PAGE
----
Tuesday, October 23, 2012

Rare - Vintage L&B Articulated Paper Doll

Today I'm posting another vintage L&B articulated/jointed paper doll that 
I purchased along with the doll I previously posted - HERE
Both of these German paper dolls appear to be rare and don't seem to make an 
appearance on the open market very often from what I've seen.

As with my previously posted vintage L&B paper doll, this one was in a sad state when I purchased her; so I had to do quite a bit to revive her where her parts were concerned and then I began the digital process of cleaning her up and creating several new colorized versions of her.

Here is one of her New Looks after her total body transformation.

EKD Digitally altered version of my vintage L&B articulated paper doll - Periwinkle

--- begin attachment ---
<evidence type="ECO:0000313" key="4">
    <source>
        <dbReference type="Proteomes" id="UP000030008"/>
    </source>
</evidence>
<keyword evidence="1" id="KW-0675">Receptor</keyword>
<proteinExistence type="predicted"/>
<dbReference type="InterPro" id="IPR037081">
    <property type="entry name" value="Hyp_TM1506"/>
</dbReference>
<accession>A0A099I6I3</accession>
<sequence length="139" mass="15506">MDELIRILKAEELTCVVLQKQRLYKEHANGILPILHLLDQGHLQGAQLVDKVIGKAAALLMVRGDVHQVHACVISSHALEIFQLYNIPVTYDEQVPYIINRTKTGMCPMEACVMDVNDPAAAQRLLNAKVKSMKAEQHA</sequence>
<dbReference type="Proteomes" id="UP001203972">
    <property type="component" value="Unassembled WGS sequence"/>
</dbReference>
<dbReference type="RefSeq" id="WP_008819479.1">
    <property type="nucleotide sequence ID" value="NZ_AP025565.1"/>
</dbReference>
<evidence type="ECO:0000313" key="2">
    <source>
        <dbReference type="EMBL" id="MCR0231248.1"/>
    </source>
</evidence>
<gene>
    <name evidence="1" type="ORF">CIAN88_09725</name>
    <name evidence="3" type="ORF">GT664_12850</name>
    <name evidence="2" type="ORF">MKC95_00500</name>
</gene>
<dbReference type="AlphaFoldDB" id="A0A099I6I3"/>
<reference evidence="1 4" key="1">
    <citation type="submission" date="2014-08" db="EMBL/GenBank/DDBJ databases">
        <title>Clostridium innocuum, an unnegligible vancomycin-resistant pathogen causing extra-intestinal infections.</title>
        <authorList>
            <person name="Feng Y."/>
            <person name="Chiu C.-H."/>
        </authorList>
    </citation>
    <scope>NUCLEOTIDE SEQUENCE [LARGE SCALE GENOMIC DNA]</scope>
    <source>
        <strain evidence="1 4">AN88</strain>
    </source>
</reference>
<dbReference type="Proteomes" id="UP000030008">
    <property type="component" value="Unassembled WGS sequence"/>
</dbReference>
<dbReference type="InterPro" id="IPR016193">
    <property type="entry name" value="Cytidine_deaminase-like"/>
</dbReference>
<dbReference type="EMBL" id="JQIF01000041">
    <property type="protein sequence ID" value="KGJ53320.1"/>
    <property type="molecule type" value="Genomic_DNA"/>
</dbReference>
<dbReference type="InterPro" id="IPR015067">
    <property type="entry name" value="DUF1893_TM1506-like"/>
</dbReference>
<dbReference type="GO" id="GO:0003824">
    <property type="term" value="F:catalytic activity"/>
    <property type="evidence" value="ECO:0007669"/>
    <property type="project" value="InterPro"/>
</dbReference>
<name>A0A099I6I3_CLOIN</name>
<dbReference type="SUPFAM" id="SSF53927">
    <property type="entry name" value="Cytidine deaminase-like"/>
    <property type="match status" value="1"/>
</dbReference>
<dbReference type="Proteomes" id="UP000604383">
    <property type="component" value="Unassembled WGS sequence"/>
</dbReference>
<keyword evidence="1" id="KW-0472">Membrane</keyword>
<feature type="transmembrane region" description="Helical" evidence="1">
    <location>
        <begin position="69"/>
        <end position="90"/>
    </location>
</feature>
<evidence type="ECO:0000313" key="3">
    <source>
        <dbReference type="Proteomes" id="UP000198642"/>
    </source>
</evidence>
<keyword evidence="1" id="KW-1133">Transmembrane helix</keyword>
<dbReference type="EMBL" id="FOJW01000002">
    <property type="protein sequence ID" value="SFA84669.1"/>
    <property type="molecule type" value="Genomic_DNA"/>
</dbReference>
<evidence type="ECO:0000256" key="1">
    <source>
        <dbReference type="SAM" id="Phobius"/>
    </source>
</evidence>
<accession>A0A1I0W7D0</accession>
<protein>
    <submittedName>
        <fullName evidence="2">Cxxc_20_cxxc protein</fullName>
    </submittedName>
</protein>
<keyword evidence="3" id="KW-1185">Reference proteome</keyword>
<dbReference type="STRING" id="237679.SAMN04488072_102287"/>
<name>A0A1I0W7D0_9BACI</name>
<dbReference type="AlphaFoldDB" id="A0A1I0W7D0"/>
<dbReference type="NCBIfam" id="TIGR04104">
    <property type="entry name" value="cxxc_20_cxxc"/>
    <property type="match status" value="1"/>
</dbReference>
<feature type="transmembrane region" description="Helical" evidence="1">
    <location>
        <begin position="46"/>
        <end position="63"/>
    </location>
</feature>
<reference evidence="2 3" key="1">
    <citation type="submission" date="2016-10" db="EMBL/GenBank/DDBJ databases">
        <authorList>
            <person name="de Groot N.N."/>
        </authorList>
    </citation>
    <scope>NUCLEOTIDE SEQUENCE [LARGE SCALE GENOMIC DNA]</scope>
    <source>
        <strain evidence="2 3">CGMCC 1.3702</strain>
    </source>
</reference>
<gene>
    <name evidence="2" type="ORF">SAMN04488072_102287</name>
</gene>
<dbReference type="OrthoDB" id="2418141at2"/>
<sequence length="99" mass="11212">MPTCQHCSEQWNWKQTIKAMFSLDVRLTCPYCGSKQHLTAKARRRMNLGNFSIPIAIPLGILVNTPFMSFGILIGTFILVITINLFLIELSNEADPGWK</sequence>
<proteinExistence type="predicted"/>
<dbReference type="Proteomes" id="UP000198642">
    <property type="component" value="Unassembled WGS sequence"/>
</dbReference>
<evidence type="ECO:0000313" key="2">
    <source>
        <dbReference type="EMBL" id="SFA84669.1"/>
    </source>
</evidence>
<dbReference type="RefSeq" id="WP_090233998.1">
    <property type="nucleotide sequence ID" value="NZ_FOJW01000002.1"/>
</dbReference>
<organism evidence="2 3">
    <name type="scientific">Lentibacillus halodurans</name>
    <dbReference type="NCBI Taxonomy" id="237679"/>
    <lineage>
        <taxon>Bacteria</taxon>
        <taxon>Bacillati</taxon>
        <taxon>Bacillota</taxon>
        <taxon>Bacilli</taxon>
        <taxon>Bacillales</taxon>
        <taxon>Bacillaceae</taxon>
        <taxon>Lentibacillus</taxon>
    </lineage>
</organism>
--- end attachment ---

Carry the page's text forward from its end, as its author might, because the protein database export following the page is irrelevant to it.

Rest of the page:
Here is what she looked like when I purchased here back in 2010 along with her friend.
Before and After pictures of the Vintage dolls from the late 1800's that I purchased in 2010
This was one of those situations where two rare dolls came up for auction and even thought their condition was distressing; I thought I could salvage one good doll out of each set of broken parts.
The gamble paid off and I now have two complete dolls and two spare heads of these hard to find ladies.  These beauties ran me $45.00 with shipping and were worth that price in their broken condition only due to the rarity of the ladies, based on my knowledge to date - time will tell.  

I've only seen the pink headed doll come up for auction a few times in the past 3-4 years and this was the only time to date I've seen the smaller green lady, so I'm especially thrilled to own her.

A Bit About L&B